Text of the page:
Barth syndrome is a serious X-linked genetic disorder that primarily affects boys. It is caused by a mutation in the tafazzin gene (Taz) that creates an inborn error of lipid metabolism. The condition is named after Dutch pediatric neurologist Peter Barth, who published his discovery of it in 1983.
The syndrome often manifests at birth in a number of ways. Patients are born hypotonic, show signs of cardiomyopathy within the first few months of life, and despite adequate nutrition experience a deceleration in growth through their first year. On into childhood, their height and weight lag significantly behind those of other children. Physical activity is limited by diminished muscular development and muscular hypotonia. Some issues resolve themselves after puberty, during which growth accelerates, with patients reaching a normal adult height.
A boy’s myocardium is dilated in Barth syndrome cardiomyopathy, reducing the systolic pump of his heart ventricles. So most patients develop left-side myocardial hypertrophy and endocardial fibroelastosis. And although neutropenia is another deadly manifestation of the disease, Barth patients do develop fewer bacterial infections than other neutropenia patients. Although not always present, other characteristics of this multisystem disorder include underdeveloped skeletal musculature and muscle weakness, growth delays, exercise intolerance, cardiolipin abnormalities, and 3-methylglutaconic aciduria.
Epidemiology: Barth syndrome has been documented in just fewer than 200 boys so far — and just one girl. But it is believed to be severely underdiagnosed. Some experts estimate it to occur in one of ~300,000 babies. The syndrome can be associated with stillbirth, suggesting that it may well have been responsible for some such instances before the disease was identified — and before modern neonatal intensive care. (When I first began to research this condition, in fact, I couldn’t help thinking of my brother who died at birth back in the 1960s. In a small-town upstate-NY hospital, he was described merely as having “an underdeveloped heart.”)
Barth syndrome genetics are complex. The Taz gene product is believed to function as an acyltransferase in complex lipid metabolism. Barth patients have shown abnormalities in mitochondrial lipids involved with electron transport and mitochondrial membrane structure, compromising their cells’ ability to produce energy. The >10,000 bp gene encodes a predicted 33 .5-kDa protein with 292 amino acids. Although some Barth syndrome Taz mutations are spontaneous, they are usually transmitted from mother to son, with a 50% chance that a boy born to a female carrier will have it and a 50% risk of daughters being carriers themselves.
Treatment Options: Current medical treatments address the consequences rather than the underlying cause of Barth syndrome. They include physical therapy and drugs for cardiomyopathy, neutropenia, and so on. Historically, boys died of heart failure or infections before three years of age. But improved diagnoses have led to better treatment and monitoring of symptoms, with much improved survival rates and outlooks for most patients.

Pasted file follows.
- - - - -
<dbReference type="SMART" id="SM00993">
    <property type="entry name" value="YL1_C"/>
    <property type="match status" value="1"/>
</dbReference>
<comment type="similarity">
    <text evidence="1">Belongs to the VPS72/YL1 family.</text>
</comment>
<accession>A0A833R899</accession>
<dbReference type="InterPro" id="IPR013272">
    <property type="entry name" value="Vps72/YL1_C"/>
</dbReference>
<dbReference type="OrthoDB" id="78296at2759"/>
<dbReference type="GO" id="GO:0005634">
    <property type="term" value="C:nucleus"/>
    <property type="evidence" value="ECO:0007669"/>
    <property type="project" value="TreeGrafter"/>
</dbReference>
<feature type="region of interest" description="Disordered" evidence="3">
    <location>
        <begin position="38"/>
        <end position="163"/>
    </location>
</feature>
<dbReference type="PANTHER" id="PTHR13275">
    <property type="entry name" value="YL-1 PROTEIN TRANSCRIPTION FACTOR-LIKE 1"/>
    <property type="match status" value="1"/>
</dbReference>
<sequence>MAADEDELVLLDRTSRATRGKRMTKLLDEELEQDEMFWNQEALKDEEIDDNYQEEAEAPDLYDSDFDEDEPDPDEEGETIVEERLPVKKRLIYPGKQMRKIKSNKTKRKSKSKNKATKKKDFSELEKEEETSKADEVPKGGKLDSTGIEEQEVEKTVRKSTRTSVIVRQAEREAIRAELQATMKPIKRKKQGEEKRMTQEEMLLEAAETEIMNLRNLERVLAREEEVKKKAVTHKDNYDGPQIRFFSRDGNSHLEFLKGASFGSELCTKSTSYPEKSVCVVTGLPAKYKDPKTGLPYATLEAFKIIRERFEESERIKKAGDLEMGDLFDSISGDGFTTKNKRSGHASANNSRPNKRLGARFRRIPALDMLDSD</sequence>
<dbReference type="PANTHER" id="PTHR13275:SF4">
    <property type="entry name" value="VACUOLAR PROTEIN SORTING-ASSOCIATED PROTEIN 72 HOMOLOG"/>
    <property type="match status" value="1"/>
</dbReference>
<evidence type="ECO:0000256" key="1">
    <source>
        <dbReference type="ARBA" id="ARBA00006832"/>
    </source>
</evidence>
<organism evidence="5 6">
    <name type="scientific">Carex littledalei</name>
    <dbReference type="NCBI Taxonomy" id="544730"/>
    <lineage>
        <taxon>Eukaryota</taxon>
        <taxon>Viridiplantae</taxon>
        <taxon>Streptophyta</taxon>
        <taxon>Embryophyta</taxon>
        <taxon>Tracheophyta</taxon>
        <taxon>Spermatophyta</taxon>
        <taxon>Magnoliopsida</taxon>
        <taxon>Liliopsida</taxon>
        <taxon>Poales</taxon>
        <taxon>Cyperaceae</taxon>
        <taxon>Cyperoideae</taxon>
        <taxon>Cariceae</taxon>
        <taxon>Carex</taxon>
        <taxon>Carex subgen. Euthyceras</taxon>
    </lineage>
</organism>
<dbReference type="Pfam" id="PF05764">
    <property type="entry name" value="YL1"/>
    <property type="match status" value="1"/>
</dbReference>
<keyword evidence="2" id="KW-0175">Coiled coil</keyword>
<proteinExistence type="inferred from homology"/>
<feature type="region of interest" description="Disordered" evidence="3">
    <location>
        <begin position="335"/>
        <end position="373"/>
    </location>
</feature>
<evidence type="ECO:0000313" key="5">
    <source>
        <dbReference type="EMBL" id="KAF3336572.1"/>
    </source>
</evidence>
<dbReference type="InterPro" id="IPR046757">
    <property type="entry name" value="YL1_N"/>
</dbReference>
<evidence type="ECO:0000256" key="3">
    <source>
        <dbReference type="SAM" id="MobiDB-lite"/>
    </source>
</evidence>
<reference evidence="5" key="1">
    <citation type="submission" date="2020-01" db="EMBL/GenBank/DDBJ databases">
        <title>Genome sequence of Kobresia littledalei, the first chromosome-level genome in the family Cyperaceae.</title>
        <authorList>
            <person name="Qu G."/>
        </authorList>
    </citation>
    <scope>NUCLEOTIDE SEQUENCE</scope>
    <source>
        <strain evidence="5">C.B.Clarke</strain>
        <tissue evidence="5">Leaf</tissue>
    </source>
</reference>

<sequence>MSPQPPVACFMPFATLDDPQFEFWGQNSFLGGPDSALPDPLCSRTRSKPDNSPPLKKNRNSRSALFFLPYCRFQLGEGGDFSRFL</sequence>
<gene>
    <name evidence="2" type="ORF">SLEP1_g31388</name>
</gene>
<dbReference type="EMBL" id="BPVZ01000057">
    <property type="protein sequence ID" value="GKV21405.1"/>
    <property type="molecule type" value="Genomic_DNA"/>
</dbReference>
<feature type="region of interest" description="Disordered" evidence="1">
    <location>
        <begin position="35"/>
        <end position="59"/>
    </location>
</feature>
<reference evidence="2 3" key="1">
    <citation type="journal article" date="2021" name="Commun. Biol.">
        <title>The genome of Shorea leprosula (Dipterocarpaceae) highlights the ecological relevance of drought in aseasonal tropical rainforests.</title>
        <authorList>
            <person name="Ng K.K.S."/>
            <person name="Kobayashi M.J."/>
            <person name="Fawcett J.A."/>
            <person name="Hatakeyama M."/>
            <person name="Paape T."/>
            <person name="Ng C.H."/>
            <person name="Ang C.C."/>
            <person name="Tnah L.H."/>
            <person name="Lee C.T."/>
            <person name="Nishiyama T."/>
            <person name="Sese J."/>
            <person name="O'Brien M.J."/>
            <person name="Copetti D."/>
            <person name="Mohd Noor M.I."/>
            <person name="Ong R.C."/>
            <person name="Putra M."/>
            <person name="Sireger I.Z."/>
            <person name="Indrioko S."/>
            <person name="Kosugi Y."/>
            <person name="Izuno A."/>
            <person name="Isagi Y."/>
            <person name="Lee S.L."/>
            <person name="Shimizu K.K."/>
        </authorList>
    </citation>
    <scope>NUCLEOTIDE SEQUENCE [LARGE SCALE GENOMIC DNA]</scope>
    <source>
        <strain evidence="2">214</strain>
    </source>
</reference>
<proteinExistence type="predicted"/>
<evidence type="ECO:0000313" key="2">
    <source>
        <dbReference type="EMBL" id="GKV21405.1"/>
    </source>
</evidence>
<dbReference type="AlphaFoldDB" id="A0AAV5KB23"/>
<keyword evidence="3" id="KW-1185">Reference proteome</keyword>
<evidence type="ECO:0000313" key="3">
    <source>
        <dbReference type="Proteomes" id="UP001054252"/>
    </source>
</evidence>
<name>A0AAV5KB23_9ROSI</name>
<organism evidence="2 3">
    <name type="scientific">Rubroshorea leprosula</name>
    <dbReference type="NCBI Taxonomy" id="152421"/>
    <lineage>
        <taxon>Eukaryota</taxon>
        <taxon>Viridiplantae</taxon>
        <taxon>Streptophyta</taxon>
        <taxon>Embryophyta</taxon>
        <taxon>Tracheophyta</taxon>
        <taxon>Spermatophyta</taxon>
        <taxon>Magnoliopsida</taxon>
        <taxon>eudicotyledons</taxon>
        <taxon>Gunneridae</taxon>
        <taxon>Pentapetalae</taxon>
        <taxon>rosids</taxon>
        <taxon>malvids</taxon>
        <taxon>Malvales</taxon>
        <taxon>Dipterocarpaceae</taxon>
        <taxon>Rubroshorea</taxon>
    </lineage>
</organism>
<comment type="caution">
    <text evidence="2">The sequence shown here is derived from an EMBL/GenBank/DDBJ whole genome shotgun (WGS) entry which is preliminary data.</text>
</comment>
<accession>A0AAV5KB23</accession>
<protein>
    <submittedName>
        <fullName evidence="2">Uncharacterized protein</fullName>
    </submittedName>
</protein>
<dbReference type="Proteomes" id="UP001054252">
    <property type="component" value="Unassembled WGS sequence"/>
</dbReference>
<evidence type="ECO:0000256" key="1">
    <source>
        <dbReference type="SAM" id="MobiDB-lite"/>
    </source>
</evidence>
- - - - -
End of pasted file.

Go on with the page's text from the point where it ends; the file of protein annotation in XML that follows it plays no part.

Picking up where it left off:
One potential target for treatment may be iPLA2- VIA, the 85-kDa calcium-independent phospholipase A2 enzyme involved in catalyzing the release of fatty acids from phospholipids. The encoded protein also might play a role in arachidonic acid release, leukotriene and prostaglandin synthesis, Fas-receptor–mediated apoptosis, and transmembrane ion flux in glucose- stimulated B cells.
Organizations: Dedicated to saving lives through education, treatment advances, and finding a cure, the Barth Syndrome Foundation (BSF, www .barthsyndrome .org) sponsors a competitive annual research grant program as well as international conferences every two years for affected families, attending physicians, and scientists. Since 2002 the foundation has awarded >US$3 .6 million to dozens of investigators worldwide working to better understand this rare disease. Grants cover gene-therapy research, Bezafibrate drug approval, knock-down mouse studies, clinical trials, and more. Many past and present grant awardees will be attending the next major conference in 2016.
I recently spoke with Kevin Woodward, a member of the foundation’s board of directors and father of a Barth syndrome patient. It took over a year for his son to get diagnosed after being born with cardiomyopathy in June 2010. “That began a long journey of hospital stays, doctors’ visits, and tests,” Woodward recalls. Due to Connor’s range of symptoms (including weakness and small size), a Johns Hopkins team ran a specialized genetics test in early 2012 that officially diagnosed the boy with Barth syndrome. “We were grief stricken as we began to read about it,” Woodward says, “yet at the same time, there was a strange sense of relief in finally understanding why.”
Connor’s parents registered with the BSF the same day they learned of his diagnosis, and the next day the director of family services called them. “We have been deeply involved and committed ever since. We wouldn’t be the people we are today without the support of this wonderful foundation. Dealing with such a rare and deadly disease is difficult to say the least. Knowing there is a community of knowledgeable experts and other supportive families out there is invaluable.“
Barth syndrome is probably underdiagnosed because many physicians don’t even know to test for it. “Connor is quite lucky to be born where he was geographically,” Woodward explains, “because a significant amount of Barth-related research and treatment takes place at Johns Hopkins and the Kennedy Krieger Institute in Baltimore, near where we live.”